Menlo Park City School District officials appear to be leaning against placing a measure to renew or replace an existing parcel tax on the November ballot.
But the school board at its Feb. 13 meeting directed district consultants to continue examining that date along with other possible election dates, and return to the board next month with a recommendation.
During the meeting, staff and board members discussed the merits of different options for putting a parcel tax measure before voters. The existing tax expires in 2024.
The discussion followed a presentation by Whitehurst/Mosher Campaign Strategy and Media, a political consulting firm district hired to advise the district on the parcel tax. Whitehurst will study the potential of various election day options – ranging from the November ballot to special elections as late as 2022 – to optimize voter support and minimize costs to the district.
"I still think it's important to see the data for those time periods, and let's keep November 2020 in the mix," said board President Stacey Jones. "But right now I'm not hearing a lot of confidence in that date."
At a January meeting, Superintendent Erik Burmeister warned board members that the Nov. 3 ballot will be crowded with tax-related state propositions, and it would be a "completely different election" than any the district has faced before. He and board members are unsure how a measure on the November ballot to amend Proposition 13, which governs property taxes in California, might affect the district's funding, making it difficult to accurately assess the need for a parcel tax.
The "split-roll" initiative would amend Proposition 13 to increase taxes on certain commercial and business properties, but not on homeowners. About 40% of the $12 billion it would generate would go to public schools, according to EdSource.org.
Board Vice President Sherwin Chen said at the meeting that he "finds it very hard" to make a case for putting a parcel tax measure on the November ballot, and would rather know the effects of the changes to Proposition 13 before having voters make a decision.
The tax in question is Measure X, which passed in 2017 with an initial annual rate of $360 per parcel. The board last year had preliminary discussions about putting a measure before voters to renew or replace Measure X at a higher taxation rate to help address deficit spending that could result from last year's teacher salary hike.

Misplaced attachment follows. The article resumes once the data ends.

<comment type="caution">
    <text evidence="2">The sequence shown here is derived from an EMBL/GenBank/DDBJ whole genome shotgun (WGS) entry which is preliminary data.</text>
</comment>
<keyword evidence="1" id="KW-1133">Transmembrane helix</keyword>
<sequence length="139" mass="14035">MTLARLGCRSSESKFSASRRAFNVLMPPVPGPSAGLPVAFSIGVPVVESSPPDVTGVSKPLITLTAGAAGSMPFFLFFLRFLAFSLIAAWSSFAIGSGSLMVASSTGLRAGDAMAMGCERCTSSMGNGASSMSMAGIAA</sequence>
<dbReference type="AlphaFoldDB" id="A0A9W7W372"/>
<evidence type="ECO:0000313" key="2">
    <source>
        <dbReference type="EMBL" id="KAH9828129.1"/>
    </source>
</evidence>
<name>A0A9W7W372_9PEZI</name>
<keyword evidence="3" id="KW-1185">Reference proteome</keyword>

According to a staff presentation prepared for an October meeting, with implementation of a 5% raise for district teachers during the 2019-20 school year, the district's required reserve funds will drop below the minimum amount specified in board policy – at least 15% of total annual spending – within two years without a higher level of tax revenue.
District consultant John Whitehurst agreed that presidential elections are not the best times to place a parcel tax measure on the ballot. They bring out more voters, but cost more, and attention to the tax measure could be overshadowed by the national race.
Board member David Ackerman said that November isn't an ideal time to place a measure on the ballot regardless of whether there's a presidential election. He argued that community members won't be actively campaigning as much during the summer months leading up to an election, making it more difficult to inform voters about a measure.
At the same meeting, the school board without comment approved, by a 5-0 vote, principles of compensation to help attract and retain district employees other than teachers and some other certificated staff. The approved principles are similar to the "teacher compensation philosophy" approved by the board last year – principles that emphasize maintaining teacher compensation at a higher level than that of neighboring districts.
The groups that will be affected by the newly approved policy include: classified employees represented by CSEA; unrepresented certificated employees, including psychologists, counselors, occupational therapists, and site and district administration; Early Learning Center preschool teachers; and assistant teachers.
Last fall, the district's teachers represented by the Menlo Park Education Association received a 5% raise after the school board approved the teacher compensation principles. The board last approved raises for all district employees in June 2017, when it authorized a 2% pay hike for the 2017-18 school year and a 3% increase for 2018-19, according to the district website.
New chief business officer
The school board voted 5-0 to hire Marites Fermin as the district's chief business officer at the same meeting. Fermin's contact begins on Feb. 27 and runs through June 30, 2021, with the potential for renewal. Fermin will make $202,565 annually, according to her contract.
"I'm delighted that I'm here to work with you and collaborate with the team at Menlo Park City School District," she said during the meeting.
Fermin will take over some of the duties performed by Ahmad Sheikholeslami, the district's former chief business and operations officer, said Parke Treadway, the district's public information officer, in an email. Sheikholeslami left the district at the end of October for the Pleasanton Unified School District.
Fermin's focus will be the business and financial management of the district, Treadway said. The operations duties that Sheikholeslami performed are now under a new position called director of maintenance, operations and transportation. Ruben Trabanino, the district's former supervisor of maintenance, custodial and grounds, filled the operations position in December. This returns the district to a similar business and operations organization it had prior to Sheikholeslami's role, Treadway said.
Video of the meeting can be viewed here.